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    #16
    Hi Rick,

    Thanks so much for taking the time to respond and typing out that detailed analysis. I'm sure we all appreciate you sharing your professional knowledge with us. I admit I'm not the most mechanically inclined person out there so I apologize if my statement was misleading. When I asked "don't I need to drain the antifreeze from the engine itself" I wasn't referring to the engine cooling system. I know for a fact that its not a CCS but rather a Raw Water Cooling system. What I was referring to was item no.8 on that list which says "Added -50 BanFrost 2000 Engine Flush + filled block and manifolds." My thought was since he filled the block and manifolds with BanFrost, I'd have to somehow drain that out prior to starting the engine in spring. Isn't that the case?

    Cyrus

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      #17
      Cyrus wrote:
      ............ What I was referring to was item no.8 on that list which says "Added -50 BanFrost 2000 Engine Flush + filled block and manifolds." My thought was since he filled the block and manifolds with BanFrost, I'd have to somehow drain that out prior to starting the engine in spring. Isn't that the case?
      Cyrus,

      1.... if the antifreeze did not become diluted by any residual sea water, it should protect your expensive cast iron parts.

      However, I'd not risk leaving this in for the winter.... your call.

      2.... if the antifreeze is non-toxic, you could simply start the engine and let it go out the exhaust.

      .
      Rick E. Gresham, Oregon
      2850 Bounty Sedan Flybridge model
      Twin 280 HP 5.7's w/ Closed Cooling
      Volvo Penta DuoProp Drives
      Kohler 4 CZ Gen Set

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        #18
        Very difficult to give you tips on commissioning since there are so many methods that may have been used to winterize. I would speak to the mechanic/shop that did the work just to be sure as they usually have a "system" they use which very well may differ from the marina across the road. In my case, everything is ready to go as soon as I reconnect the battery cables. Yours may have been left with hoses or plugs unconnected or god knows what else. Regardless on what you end up doing, first thing is to open the engine hatch as soon as it hits the water to see if any water is coming in. Then start the engine and immediately check for water. If everything is fine and only then do you disconnect from the trailer. So far I have never had to pull her out after hitting the water.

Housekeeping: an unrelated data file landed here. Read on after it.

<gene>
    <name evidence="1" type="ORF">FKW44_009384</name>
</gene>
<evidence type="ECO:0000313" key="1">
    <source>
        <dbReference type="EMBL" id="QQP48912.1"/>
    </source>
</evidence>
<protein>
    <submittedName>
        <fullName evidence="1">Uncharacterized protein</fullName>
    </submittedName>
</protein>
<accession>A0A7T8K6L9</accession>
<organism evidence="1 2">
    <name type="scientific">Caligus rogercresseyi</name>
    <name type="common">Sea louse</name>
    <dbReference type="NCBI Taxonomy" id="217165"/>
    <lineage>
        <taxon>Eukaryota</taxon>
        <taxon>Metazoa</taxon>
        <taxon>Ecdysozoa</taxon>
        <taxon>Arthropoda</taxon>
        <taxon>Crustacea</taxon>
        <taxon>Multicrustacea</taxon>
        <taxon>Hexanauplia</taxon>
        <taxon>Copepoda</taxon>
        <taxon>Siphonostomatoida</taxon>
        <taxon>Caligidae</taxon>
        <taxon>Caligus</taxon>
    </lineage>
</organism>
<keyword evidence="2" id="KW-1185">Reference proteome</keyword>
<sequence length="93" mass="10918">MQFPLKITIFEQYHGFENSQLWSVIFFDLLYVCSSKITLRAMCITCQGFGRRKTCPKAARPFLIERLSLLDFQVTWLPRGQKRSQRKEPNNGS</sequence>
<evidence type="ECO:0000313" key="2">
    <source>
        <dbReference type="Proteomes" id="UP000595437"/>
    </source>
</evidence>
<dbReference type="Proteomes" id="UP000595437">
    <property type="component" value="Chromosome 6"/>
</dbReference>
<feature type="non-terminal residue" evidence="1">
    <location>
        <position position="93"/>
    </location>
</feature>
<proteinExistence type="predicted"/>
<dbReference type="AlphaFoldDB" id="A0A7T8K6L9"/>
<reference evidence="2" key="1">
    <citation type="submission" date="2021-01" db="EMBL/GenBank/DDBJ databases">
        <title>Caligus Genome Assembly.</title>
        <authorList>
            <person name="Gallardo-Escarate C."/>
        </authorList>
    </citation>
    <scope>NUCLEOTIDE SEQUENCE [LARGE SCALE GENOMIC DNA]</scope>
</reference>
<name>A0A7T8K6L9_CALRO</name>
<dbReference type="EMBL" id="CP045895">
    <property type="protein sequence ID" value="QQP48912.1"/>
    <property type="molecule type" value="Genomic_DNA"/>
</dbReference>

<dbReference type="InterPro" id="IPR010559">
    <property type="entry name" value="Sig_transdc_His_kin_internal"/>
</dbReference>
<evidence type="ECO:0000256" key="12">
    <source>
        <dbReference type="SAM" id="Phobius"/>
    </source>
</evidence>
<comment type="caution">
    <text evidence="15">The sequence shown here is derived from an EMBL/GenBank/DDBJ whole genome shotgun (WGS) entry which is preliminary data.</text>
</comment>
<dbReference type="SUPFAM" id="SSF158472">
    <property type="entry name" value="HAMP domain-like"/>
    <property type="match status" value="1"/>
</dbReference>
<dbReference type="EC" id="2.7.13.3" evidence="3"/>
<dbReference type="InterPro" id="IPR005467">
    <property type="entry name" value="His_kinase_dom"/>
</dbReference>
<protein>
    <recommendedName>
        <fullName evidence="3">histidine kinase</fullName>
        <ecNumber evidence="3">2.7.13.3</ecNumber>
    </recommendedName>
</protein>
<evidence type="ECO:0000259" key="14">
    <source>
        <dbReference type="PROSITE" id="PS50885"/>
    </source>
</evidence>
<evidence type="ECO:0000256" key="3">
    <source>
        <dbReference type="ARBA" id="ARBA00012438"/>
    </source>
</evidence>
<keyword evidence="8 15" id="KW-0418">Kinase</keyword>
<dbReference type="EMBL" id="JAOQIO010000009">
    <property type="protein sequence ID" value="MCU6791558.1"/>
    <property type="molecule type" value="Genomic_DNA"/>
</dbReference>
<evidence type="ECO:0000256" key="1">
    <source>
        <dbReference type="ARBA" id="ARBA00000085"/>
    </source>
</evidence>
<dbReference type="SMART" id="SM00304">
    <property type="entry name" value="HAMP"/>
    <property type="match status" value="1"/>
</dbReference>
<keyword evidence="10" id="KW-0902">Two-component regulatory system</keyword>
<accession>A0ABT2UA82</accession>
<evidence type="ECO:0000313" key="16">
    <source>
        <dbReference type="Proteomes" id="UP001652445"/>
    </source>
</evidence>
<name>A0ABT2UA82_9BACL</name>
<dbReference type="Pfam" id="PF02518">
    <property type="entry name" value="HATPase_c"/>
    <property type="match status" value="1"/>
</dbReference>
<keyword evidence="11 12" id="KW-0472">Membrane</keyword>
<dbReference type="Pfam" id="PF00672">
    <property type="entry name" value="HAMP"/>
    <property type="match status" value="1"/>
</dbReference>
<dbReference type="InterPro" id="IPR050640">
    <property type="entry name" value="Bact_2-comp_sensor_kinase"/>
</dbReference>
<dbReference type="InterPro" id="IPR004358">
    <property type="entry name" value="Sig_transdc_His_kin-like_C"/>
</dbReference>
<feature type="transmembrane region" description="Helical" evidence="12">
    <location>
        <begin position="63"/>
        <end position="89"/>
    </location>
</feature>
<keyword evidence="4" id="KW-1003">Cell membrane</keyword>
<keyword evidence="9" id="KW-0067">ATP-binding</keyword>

Cheers, Hans
        2007 Carver 41 CMY
        Twin Volvo D6-370
        Montreal, Canada
        Midnight Sun I Photos

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          #19
          Noted. I'll call the mechanic and have a chat with him before I de-winterize. Thank you sirs.

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            #20
            For my own purposes during winterization, I've decided that all hoses get reconnected after draining during winterization, particularly the big "J" hose between the t-stat housing and circulation pump. A while back I discovered a squirrel had gotten into the cooling system and packed acorns into the engine circulation pump and J hose. It created quite a mess and a lot of flushing, including taking the risers, manifolds, water pump, etc... off to get everything out. Mice/voles etc... can crawl through some impressively small holes (like the size of your pinky). Plenty of people talk about mice etc... getting on to their boats, so I think eliminating sources of temptation is important too.

            The other thing I would suggest, if someone is going to use non toxic antifreeze is to "go all the way" and get the -100F stuff. It basically doesn't cost any/much more than the -50F. And at least here in North America, we can get close to or exceed -50F temps. I personally use the -100F stuff, but I also still drain it immediately after filling anyway. I basically just use it more as a flushing method to get rid of any other residual water that didn't completely drain already. I prefer the "air doesn't freeze" method, and with my raw water cooling system, I leave it completely drained through the winter.